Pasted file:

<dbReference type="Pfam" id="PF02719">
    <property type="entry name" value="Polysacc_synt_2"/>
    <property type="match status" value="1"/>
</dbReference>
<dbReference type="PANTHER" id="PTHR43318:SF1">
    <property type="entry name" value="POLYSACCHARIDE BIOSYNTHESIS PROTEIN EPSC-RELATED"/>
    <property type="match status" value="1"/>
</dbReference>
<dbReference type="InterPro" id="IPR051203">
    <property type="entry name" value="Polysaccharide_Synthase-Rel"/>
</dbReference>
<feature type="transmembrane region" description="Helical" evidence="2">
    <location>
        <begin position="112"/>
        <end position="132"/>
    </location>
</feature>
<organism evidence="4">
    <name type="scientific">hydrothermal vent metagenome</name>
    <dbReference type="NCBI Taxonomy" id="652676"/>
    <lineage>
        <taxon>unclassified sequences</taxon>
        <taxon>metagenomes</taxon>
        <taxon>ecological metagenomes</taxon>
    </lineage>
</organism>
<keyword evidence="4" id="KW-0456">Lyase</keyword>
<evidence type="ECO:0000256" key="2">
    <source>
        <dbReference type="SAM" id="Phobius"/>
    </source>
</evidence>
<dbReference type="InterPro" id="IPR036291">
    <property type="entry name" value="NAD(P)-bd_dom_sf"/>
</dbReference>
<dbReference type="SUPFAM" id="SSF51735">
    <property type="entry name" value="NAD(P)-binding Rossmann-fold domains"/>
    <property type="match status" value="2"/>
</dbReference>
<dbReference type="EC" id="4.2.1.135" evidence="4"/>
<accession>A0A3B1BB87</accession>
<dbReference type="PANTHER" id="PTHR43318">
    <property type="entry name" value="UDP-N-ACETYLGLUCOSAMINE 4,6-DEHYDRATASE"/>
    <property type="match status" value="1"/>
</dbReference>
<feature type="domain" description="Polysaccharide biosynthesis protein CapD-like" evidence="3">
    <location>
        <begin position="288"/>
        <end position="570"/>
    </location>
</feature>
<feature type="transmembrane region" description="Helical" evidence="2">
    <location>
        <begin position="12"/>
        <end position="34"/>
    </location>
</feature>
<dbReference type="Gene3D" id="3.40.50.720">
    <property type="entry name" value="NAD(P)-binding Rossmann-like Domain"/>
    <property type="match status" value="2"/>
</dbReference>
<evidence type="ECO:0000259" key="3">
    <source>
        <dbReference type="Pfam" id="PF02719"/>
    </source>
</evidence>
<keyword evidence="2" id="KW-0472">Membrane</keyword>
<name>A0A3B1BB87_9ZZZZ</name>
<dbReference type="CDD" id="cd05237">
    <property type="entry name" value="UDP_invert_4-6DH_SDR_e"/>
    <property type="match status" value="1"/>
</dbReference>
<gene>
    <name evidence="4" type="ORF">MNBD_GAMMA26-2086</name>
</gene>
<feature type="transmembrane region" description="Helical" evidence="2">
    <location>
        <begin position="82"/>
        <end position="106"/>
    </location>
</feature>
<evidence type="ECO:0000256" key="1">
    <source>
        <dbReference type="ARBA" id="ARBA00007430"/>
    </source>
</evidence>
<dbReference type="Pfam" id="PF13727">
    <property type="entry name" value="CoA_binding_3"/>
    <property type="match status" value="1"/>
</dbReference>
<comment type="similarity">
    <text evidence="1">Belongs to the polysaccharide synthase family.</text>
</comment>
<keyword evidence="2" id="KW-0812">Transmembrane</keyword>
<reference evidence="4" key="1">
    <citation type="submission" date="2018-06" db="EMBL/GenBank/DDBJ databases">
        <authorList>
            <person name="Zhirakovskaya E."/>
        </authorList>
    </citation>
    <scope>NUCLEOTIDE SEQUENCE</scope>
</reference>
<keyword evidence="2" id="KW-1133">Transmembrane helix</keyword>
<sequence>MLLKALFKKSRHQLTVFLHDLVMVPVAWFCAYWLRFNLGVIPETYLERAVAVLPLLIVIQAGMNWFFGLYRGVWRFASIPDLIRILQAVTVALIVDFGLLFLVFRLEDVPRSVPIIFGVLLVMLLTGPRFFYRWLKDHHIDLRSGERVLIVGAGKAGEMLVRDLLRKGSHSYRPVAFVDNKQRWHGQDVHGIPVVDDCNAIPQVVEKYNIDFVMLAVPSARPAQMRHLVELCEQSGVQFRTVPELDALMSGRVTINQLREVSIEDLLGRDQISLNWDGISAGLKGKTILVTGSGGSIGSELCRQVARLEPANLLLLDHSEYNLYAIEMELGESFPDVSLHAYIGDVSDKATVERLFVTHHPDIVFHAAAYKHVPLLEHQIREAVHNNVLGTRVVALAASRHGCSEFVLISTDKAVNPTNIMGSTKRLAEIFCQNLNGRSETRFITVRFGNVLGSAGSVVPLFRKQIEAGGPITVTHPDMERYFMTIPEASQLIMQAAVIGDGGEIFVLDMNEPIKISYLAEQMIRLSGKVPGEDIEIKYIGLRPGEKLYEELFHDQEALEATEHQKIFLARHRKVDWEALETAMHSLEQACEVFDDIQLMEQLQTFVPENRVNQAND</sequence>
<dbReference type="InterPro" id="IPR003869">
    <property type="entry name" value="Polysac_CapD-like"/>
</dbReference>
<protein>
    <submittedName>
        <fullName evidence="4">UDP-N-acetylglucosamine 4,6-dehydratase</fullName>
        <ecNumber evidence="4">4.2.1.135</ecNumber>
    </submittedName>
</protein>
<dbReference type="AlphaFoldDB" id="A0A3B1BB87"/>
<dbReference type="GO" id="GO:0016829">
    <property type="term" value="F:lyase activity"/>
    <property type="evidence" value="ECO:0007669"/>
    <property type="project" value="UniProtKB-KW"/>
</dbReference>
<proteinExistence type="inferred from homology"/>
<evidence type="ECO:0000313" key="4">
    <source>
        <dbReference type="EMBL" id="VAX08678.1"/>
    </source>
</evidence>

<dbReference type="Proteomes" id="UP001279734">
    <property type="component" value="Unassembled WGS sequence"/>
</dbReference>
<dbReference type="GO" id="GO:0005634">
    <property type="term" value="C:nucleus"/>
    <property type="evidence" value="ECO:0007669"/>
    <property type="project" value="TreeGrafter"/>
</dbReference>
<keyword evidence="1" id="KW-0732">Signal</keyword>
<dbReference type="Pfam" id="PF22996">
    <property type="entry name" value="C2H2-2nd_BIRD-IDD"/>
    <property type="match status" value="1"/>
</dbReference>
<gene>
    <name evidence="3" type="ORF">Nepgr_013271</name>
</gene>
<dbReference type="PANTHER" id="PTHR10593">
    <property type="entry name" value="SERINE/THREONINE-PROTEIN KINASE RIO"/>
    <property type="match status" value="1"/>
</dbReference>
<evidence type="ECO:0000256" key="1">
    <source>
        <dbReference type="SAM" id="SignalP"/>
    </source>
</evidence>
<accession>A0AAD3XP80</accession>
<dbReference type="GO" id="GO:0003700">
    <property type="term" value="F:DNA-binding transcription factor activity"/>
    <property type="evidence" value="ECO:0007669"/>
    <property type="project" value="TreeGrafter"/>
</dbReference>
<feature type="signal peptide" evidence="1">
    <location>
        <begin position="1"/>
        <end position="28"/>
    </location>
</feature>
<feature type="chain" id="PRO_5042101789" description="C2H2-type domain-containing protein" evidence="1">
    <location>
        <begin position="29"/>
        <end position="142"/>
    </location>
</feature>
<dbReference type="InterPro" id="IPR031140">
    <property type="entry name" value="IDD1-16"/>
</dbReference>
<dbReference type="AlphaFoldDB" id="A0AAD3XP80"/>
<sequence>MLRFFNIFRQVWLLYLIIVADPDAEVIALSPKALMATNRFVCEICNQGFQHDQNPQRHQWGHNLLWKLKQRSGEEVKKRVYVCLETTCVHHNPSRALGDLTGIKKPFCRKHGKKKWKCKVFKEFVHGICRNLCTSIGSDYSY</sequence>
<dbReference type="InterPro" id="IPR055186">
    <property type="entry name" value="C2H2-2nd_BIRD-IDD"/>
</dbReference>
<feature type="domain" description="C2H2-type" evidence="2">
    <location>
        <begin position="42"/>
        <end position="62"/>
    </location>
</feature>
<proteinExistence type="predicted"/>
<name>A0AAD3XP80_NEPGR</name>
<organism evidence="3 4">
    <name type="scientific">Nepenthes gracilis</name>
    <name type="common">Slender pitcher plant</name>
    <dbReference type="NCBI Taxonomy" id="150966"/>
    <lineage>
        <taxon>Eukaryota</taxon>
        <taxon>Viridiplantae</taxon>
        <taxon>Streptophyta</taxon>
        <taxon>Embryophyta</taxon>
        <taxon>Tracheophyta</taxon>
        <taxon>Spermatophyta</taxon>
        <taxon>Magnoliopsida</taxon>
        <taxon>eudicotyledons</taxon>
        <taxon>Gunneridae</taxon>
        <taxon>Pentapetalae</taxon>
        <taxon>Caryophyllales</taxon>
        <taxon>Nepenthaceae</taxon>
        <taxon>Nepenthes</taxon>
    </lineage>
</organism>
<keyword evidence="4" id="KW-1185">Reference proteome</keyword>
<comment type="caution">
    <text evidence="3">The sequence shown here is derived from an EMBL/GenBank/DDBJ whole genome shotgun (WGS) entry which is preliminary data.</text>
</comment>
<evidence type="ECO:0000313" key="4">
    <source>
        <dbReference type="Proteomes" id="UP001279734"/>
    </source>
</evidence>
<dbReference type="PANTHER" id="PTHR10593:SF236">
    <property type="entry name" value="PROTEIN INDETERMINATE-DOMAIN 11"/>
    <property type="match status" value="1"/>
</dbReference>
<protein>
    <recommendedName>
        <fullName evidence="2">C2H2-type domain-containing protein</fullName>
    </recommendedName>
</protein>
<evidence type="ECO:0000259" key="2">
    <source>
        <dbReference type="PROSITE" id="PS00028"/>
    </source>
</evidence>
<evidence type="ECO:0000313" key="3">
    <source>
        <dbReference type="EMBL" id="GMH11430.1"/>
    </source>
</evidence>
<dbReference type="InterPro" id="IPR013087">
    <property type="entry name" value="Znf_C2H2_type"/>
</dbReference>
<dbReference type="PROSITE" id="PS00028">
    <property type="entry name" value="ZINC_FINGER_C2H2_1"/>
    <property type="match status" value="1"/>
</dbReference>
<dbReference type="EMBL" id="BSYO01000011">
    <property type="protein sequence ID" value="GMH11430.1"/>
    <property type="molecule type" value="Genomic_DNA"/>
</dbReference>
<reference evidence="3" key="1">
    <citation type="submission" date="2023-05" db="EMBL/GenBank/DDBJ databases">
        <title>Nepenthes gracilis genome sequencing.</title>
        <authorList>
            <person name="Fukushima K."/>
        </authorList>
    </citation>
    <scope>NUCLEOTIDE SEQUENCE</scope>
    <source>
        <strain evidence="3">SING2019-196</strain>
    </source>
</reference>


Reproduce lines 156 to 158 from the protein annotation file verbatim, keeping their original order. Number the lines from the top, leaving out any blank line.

</dbReference>
<feature type="signal peptide" evidence="1">
    <location>